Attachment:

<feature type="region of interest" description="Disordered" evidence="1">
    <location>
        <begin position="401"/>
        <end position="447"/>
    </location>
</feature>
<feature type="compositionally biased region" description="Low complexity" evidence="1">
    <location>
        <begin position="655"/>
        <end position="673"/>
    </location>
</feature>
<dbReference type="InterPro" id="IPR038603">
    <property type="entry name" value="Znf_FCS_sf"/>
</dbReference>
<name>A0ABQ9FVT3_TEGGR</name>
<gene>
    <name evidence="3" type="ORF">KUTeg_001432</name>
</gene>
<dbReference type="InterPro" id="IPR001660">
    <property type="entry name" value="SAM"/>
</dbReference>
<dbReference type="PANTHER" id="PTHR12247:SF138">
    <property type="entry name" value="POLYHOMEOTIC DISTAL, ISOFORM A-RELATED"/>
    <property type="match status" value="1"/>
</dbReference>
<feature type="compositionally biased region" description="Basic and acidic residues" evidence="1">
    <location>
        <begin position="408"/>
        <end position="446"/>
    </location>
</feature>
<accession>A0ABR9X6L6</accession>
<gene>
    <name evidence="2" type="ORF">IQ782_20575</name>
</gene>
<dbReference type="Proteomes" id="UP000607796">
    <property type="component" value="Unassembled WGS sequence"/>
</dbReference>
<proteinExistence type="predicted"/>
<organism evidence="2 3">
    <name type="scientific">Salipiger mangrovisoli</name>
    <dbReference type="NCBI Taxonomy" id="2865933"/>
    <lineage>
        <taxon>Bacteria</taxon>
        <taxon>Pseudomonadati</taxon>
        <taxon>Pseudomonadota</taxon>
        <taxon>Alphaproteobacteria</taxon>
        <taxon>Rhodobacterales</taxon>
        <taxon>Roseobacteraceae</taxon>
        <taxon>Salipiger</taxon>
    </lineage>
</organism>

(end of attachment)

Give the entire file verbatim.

<feature type="region of interest" description="Disordered" evidence="1">
    <location>
        <begin position="401"/>
        <end position="447"/>
    </location>
</feature>
<feature type="compositionally biased region" description="Low complexity" evidence="1">
    <location>
        <begin position="655"/>
        <end position="673"/>
    </location>
</feature>
<dbReference type="InterPro" id="IPR038603">
    <property type="entry name" value="Znf_FCS_sf"/>
</dbReference>
<name>A0ABQ9FVT3_TEGGR</name>
<gene>
    <name evidence="3" type="ORF">KUTeg_001432</name>
</gene>
<dbReference type="InterPro" id="IPR001660">
    <property type="entry name" value="SAM"/>
</dbReference>
<dbReference type="PANTHER" id="PTHR12247:SF138">
    <property type="entry name" value="POLYHOMEOTIC DISTAL, ISOFORM A-RELATED"/>
    <property type="match status" value="1"/>
</dbReference>
<feature type="compositionally biased region" description="Basic and acidic residues" evidence="1">
    <location>
        <begin position="408"/>
        <end position="446"/>
    </location>
</feature>
<accession>A0ABR9X6L6</accession>
<gene>
    <name evidence="2" type="ORF">IQ782_20575</name>
</gene>
<dbReference type="Proteomes" id="UP000607796">
    <property type="component" value="Unassembled WGS sequence"/>
</dbReference>
<proteinExistence type="predicted"/>
<organism evidence="2 3">
    <name type="scientific">Salipiger mangrovisoli</name>
    <dbReference type="NCBI Taxonomy" id="2865933"/>
    <lineage>
        <taxon>Bacteria</taxon>
        <taxon>Pseudomonadati</taxon>
        <taxon>Pseudomonadota</taxon>
        <taxon>Alphaproteobacteria</taxon>
        <taxon>Rhodobacterales</taxon>
        <taxon>Roseobacteraceae</taxon>
        <taxon>Salipiger</taxon>
    </lineage>
</organism>